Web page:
GCSE results 2020: date exam results come out in England, how marks are calculated - and how to appeal

Students will receive a result marked on teachers’ predicted grades for each subject

Exams across the UK were cancelled in 2020 due to the coronavirus pandemic, meaning that grades have been calculated in a different way this year.

Scottish pupils received their National 5 and Higher results on 4 August, but when do students in England, Wales and Northern Ireland receive their GCSE results?

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Exams across the UK were cancelled in 2020 due to the coronavirus pandemic, meaning grades this year have been calculated in a different way (Photo: Shutterstock)

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When is GCSE results day?

This year, GCSE results are out on Thursday 20 August in England, Northern Ireland and Wales.

Results for vocational and technical qualifications used for progression to further or higher education will also be available on the same day as GCSE results.

A level results came out a week earlier, on 13 August.

How do I collect my GCSE results?

You can usually collect GCSE results from your school on the morning of results day.

However, this year some schools may have different arrangements, and there may be social distancing measures in place.

You may also be able to request to have your results sent to you by email.

This will vary based on your school, so it’s worth checking ahead of time what the process is going to be.

How have GCSE grades been awarded?

Given that GCSE exams were cancelled this year, students will now receive a result marked on teachers’ predicted grades for each subject instead.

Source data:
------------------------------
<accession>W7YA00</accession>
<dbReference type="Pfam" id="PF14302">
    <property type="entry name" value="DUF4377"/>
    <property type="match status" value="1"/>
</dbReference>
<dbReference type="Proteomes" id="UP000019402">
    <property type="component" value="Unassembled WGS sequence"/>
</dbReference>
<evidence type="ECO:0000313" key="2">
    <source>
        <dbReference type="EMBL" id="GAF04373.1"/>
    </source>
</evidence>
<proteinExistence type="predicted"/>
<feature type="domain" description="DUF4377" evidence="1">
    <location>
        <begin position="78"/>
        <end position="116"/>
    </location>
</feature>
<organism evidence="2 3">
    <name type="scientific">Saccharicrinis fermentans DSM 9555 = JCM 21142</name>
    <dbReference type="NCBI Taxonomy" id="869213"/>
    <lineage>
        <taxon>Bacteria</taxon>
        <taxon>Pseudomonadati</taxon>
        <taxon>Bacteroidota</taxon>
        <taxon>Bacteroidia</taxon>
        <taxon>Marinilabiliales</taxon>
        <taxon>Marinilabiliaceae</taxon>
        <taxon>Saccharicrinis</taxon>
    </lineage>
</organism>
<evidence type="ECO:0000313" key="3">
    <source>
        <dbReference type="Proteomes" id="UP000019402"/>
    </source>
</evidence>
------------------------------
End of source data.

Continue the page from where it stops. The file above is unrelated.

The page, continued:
Following the controversy over the way in which A level results were graded last week, which saw the government do a u-turn on Monday (17 August), GCSEs will now be graded according to teacher assessment, instead of by an algorithm.

This means that students will be given the grades that they were predicted to receive by their teachers, instead of the previous system used for A level results, which saw regulator Ofqual asking teachers to assess and rank their pupils, and then submit their recommendations.

Moderators took into account factors like the recent historical performance of a school and the academic track record of each pupil in order to come up with a final grade, but this resulted in around 40 per cent of predicted results being downgraded.

There were concerns that GCSEs could also be downgraded, but the government has reverted back to issuing students grades according to teacher assessment instead.

However, on Wednesday evening (19 August) exam board Pearson announced that it would re-grade BTecs in line with GCSEs and A-levels, meaning students will no longer receive BTec results on Thursday. Pearson's last-minute decision affects around 500,000 pupils.

What can I do if I’m not happy with my results?

If you think the correct process hasn’t been used to calculate your grade, you have the right to appeal.

However, schools and colleges can only appeal on students’ behalf, against the process or the use of data, not against teachers’ use of their professional judgement.

Pupils who do not feel that their calculated grade reflects their ability will have the opportunity to sit an exam in the autumn term, in the month of November, or in summer of 2021.

If you do choose to sit an exam, then you can use the higher of the two grades, either the one given to you on GCSE results day 2020, or the one you obtain in your exam, as your final, official GCSE grade.

The school that you would have taken exams with this summer if they had gone ahead, will need to enter you for autumn exams if you wish to take them, even if you are no longer enrolled there.